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Let me show you how this works on an example.
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Here is a square root function.
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It takes x and returns the square root.
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Let's assume we invoke this with the values 2, 4, and 16.
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When we invoke the square root with the value of 2,
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we could infer that x has a value of 2 and eps has a value of 10^-7.
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However, these patterns would also be instantiated:
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x is smaller or equal than two, and x is greater or equal than 2,
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because these patterns also hold for the values that we observed.
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In the next iteration, we invoke the square root with the number of four,
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and now, the invariant of x always being 2 is eliminated.
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What we get now, however, is that x being less or equal than 4 still holds.
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We can do so by merging the earlier invariant with a new one.
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And x greater or equal than 2 still holds for the new value.
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When we invoke the square root of 16, we now retain the invariant
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that x is less or equal than 16 and greater or equal than 2,
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and this is what we get in the end:
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x is between 2 and 16, and eps is always 10^-7.
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For the postcondition, we get similar ranges for the return value.
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The return value is between the square root of 2 and 4,
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which is the square root of 16.
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However, what we also get is that the return value squared is equal to x,
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and we get this because Daikon has an appropriate pattern for that,
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namely a pattern where the multiplication of any two variables equals a third variable,
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and this is instantiated with a return value, again with a return value and with x
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and this pattern then holds for all runs--
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at least for all runs with integer numbers.
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If we put in floating point numbers, then eps also comes into play,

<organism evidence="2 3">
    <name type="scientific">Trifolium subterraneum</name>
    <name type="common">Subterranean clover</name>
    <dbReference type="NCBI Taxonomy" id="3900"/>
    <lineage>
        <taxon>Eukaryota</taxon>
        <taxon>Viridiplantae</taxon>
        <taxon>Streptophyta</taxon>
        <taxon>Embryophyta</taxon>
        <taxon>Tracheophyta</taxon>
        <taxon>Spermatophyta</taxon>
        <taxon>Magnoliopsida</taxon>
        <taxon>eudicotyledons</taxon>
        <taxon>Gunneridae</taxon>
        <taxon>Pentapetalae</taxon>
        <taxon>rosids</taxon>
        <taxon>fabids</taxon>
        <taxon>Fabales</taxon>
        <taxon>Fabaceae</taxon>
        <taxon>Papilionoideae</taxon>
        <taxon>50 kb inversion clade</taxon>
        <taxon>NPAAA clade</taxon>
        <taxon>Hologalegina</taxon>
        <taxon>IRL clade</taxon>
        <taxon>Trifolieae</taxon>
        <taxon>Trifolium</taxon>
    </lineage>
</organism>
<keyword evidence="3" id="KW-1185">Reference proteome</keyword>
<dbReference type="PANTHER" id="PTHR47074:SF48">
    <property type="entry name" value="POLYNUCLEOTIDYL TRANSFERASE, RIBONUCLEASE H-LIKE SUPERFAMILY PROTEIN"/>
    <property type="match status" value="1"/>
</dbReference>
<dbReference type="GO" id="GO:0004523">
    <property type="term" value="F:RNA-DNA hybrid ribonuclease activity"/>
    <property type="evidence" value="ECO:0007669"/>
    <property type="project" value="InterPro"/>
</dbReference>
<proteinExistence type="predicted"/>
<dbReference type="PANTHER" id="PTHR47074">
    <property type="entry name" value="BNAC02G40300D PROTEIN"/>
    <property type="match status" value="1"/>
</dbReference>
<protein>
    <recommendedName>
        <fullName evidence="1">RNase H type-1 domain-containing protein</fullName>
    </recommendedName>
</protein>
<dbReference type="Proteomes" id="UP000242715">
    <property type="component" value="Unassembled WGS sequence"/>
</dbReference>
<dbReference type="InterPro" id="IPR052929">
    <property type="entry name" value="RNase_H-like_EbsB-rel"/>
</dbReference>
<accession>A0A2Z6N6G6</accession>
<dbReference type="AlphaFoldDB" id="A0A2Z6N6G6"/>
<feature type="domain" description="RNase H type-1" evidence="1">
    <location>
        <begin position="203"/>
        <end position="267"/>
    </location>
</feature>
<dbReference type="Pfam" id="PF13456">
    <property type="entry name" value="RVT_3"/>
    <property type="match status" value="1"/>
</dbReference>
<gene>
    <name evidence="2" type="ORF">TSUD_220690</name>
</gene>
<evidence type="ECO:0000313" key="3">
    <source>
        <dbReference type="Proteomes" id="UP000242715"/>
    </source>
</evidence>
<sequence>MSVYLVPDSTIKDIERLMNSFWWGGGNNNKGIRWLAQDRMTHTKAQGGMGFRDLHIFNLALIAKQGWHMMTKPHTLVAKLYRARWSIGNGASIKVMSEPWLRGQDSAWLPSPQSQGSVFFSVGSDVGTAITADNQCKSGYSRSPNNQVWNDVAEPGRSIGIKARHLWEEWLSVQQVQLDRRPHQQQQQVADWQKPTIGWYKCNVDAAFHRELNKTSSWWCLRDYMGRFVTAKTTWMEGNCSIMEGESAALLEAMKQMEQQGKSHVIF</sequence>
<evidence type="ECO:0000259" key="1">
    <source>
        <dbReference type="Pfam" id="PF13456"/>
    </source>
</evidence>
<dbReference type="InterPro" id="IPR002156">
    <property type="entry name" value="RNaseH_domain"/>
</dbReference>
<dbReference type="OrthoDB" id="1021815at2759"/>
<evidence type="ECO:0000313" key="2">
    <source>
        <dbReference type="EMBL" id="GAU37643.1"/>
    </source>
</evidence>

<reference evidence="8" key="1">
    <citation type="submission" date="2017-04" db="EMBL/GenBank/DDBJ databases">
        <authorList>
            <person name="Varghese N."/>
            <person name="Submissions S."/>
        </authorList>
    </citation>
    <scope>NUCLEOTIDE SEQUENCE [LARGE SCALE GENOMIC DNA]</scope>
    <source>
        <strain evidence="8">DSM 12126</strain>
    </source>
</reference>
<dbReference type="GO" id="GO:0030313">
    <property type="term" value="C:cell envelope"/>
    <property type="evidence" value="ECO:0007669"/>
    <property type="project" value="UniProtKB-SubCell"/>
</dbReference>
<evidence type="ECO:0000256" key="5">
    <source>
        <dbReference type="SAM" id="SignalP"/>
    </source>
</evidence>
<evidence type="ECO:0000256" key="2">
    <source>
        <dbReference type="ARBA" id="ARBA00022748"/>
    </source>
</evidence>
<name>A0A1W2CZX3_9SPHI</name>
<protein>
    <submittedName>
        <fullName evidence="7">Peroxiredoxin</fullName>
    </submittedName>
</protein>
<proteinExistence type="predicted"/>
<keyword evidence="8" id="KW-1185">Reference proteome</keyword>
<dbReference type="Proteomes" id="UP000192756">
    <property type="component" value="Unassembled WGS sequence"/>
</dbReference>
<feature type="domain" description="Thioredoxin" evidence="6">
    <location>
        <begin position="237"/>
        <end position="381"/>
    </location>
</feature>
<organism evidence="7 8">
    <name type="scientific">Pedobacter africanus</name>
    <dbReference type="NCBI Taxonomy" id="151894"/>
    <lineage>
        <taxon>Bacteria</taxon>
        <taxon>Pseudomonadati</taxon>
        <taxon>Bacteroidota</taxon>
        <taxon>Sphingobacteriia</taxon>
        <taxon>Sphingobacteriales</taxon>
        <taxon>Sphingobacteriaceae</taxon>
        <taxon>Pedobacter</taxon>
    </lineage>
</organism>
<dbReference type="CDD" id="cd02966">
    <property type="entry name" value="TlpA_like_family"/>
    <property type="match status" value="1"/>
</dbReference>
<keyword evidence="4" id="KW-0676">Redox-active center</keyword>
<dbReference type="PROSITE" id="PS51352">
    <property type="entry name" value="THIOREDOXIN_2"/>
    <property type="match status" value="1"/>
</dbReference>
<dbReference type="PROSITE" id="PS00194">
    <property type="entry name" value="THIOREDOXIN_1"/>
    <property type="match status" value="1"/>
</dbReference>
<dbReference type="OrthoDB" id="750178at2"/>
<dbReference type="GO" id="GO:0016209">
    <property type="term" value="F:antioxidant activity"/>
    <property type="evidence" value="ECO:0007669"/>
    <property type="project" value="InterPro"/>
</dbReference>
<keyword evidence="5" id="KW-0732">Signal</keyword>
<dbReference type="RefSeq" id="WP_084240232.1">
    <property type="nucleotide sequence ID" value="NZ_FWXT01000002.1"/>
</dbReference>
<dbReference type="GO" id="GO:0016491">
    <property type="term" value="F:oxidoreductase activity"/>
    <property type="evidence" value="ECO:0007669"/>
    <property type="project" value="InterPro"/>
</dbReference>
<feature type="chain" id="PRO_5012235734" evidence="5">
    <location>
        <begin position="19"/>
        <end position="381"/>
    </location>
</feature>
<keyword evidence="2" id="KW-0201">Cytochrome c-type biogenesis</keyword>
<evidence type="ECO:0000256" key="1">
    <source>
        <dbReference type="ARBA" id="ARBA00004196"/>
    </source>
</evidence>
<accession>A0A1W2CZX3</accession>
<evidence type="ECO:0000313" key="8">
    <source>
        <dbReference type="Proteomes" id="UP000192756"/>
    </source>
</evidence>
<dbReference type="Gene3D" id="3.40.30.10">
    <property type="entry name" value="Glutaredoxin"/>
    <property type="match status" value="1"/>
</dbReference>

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because of rounding errors, and then this pattern would no longer be discovered.
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So whatever Daikon can produce is constrained to the pattern library it has,
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but if you add more patterns, then you'll be able to discover more properties,
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which will take Daikon a bit longer, though, to discover them.
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Still, even with a perfect set of patterns,
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approaches like these are dependent on the actual numbers
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that are being fed in there.
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What Daikon produces is relevant for all the runs observed,
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but we all know that the real precondition for the square root
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does not have specific range constraints on x
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except that x should be greater or equal than 0.
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Likewise, the return value of square root is not necessarily between the square root of 2
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and the square root of 16,
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but it can actually be anything that's, again, greater than 0.
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So, tools for dynamic inference of invariants can work well
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if they do have a good test suite in the beginning.
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How can we get the correct ranges for x and the return value?
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By invoking square root with a value of 0?
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By invoking square root with a value of 1?
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By invoking square root with a value of maxint, where maxint is the highest available integer?
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Or by invoking square root with a negative value?
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Hint: you need multiple invocations.
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Check those which you need to get the correct ranges. Over to you.